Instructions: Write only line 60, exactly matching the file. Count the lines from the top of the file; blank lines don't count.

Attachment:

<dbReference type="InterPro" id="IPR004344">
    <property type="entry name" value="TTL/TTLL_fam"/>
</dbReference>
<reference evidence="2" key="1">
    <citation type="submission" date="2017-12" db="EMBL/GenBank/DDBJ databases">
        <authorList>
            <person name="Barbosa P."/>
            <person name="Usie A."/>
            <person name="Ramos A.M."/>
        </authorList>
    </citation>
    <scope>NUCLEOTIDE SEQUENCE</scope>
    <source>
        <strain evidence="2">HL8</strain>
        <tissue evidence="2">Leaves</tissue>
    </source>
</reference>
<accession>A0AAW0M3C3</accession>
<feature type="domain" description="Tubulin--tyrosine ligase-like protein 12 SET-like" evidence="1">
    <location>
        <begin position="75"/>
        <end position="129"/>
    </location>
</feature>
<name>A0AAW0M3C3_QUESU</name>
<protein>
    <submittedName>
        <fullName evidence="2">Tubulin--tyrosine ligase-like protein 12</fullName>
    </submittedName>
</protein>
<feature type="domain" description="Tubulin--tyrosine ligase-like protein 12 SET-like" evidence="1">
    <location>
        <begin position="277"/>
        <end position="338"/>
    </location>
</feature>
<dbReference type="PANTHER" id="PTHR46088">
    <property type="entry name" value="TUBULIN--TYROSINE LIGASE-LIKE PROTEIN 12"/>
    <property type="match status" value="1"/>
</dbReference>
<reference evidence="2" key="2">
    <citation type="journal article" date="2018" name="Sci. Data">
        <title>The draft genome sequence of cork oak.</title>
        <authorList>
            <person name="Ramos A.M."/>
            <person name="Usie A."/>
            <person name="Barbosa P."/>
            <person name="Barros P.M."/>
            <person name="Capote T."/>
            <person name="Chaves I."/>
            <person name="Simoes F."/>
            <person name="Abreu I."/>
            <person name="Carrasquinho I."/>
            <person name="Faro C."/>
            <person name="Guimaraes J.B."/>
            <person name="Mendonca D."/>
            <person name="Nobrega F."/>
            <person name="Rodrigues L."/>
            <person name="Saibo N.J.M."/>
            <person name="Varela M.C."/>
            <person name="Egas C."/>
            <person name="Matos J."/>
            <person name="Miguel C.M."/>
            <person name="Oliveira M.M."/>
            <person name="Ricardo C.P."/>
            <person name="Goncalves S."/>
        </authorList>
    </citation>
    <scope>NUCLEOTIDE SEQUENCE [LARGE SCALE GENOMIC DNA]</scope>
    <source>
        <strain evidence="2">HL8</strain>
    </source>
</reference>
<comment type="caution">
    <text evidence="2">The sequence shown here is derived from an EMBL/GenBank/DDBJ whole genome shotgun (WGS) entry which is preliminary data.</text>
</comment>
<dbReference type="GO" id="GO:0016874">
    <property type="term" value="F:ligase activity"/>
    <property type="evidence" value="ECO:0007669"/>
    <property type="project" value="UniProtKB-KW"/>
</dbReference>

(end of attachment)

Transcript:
            <person name="Varela M.C."/>